The Clio V6 turns 20 and we look back at the crazy hatch that shook the world
A mid-engine, V6 race car for the road but in hatchback form – the Renault Clio V6 was one of those cars that makes you wonder how it made it past the concept phase.
Like a spiritual successor to the Renault 5 Turbo and kind of similar to what we’re seeing today with the Toyota GR Yaris, the Clio V6 was a step above your average hot hatch and entered well into ‘utter madness’ territory.
Debuted at the Paris Motor Show in 1998 as a concept, enthusiasts and journalists alike could not believe that the production version of the car could be quite as extreme as the concept in front of them. As you would expect with most concept cars that the production model would be more tame, Renault surprised the motoring world when the ‘Phase 1’ production model was released to be 98% faithful to the concept car.
Released in 2000, the Clio V6 featured a mid-mounted engine, sitting where the rear seats would normally be, that produced 230 hp and 300 Nm of torque. 0-62 mph was achieved in just 6.4 seconds with a six-speed manual transmission and thanks to the V6 engine which was an altered version of the Renault Laguna engine, equipped with new pistons, larger inlet ports, a higher rev limit and increased compression ratio.
Just like the Renault 5 Turbo, the Clio V6 was rear wheel drive too. Also featuring a limited slip differential for better grip, yet at the same time, the short wheelbase and lack of traction control meant driving the Clio V6 was certainly ‘engaging’ to put it lightly. It demanded full concentration and a great deal of skill to operate properly and achieve its performance potential.
Also, just like the Renault 5 Turbo, the Clio V6 had some seriously cool styling. Flared wheel arches and large air intakes helped it stand out when sat next to the Clio Renault Sport 172, from which the body was taken. The front and rear bumpers were unique to the V6, as were the wings and sides of the car, making it identifiable from a mile away. The extreme body styling helped send a message that this was no ordinary hatch back and in fact, probably closer to a supercar than it was to the standard Clio.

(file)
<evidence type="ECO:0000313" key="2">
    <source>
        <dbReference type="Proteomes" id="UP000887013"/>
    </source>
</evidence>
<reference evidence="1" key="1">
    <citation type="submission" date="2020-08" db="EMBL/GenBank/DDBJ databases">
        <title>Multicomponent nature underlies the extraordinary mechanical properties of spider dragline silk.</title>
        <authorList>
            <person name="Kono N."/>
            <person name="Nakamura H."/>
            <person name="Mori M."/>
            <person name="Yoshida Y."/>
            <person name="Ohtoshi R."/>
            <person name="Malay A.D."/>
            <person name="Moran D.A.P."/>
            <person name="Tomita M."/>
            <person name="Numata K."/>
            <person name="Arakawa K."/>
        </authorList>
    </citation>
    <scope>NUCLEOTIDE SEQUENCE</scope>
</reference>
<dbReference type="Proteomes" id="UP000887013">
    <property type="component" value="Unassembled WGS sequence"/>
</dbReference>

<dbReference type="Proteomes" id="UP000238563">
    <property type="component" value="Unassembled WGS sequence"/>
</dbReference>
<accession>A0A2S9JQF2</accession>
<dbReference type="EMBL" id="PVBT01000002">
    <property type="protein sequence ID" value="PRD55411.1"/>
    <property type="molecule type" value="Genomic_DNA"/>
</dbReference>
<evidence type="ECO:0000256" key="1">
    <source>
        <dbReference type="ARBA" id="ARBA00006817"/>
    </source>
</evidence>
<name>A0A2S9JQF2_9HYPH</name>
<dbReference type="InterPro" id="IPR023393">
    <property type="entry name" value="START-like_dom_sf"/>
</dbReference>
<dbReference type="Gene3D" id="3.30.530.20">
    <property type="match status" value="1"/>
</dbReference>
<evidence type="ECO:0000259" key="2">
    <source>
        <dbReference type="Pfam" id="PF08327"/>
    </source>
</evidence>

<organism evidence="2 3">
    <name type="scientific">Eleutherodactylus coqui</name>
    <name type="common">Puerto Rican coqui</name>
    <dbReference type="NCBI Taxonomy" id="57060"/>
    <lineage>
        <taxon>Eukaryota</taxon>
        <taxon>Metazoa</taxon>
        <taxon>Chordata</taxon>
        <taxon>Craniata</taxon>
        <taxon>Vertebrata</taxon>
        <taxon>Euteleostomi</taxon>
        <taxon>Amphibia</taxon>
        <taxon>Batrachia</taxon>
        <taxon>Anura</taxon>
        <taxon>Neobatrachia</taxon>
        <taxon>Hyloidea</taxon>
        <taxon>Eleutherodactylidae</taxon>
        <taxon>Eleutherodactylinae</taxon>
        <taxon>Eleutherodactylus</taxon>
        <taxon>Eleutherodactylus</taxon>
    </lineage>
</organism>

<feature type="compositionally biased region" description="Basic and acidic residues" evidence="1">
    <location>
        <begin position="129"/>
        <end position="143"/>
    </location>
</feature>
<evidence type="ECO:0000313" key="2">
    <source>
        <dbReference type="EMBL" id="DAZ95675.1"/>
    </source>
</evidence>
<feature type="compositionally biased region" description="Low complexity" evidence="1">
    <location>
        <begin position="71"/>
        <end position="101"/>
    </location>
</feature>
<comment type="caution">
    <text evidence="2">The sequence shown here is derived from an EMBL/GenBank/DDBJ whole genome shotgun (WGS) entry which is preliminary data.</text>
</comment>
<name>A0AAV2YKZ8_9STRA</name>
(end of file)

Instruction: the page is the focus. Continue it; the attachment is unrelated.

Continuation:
With staggered wheels, vented brakes, AP Racing 4-pot callipers (a production car first) and plenty of alcantara on the inside and very limited storage space, it sure did tick some of the same boxes that a supercar would.
After the success of the Phase 1 models, Renault launched the Phase 2 models featuring updated facelift styling, larger 18-inch alloys, revised air intakes and 25 more horsepower. Most notably, though, the now-iconic Liquid Yellow (J37) paint was made available as an option, a colour that is now synonymous with Renault performance cars. And all thanks to the legendary Clio V6.
The race-bred Clio V6 has gone down in motoring history as a stellar example of an extreme hot hatch designed for the most passionate enthusiasts. Nearly 3,000 were built (by hand) between 2000 and 2005 and 20 years on from its release, we can only look back fondly on what was one of the greatest hot hatches ever made.
Let us know what you think of the Clio V6, in the comments!
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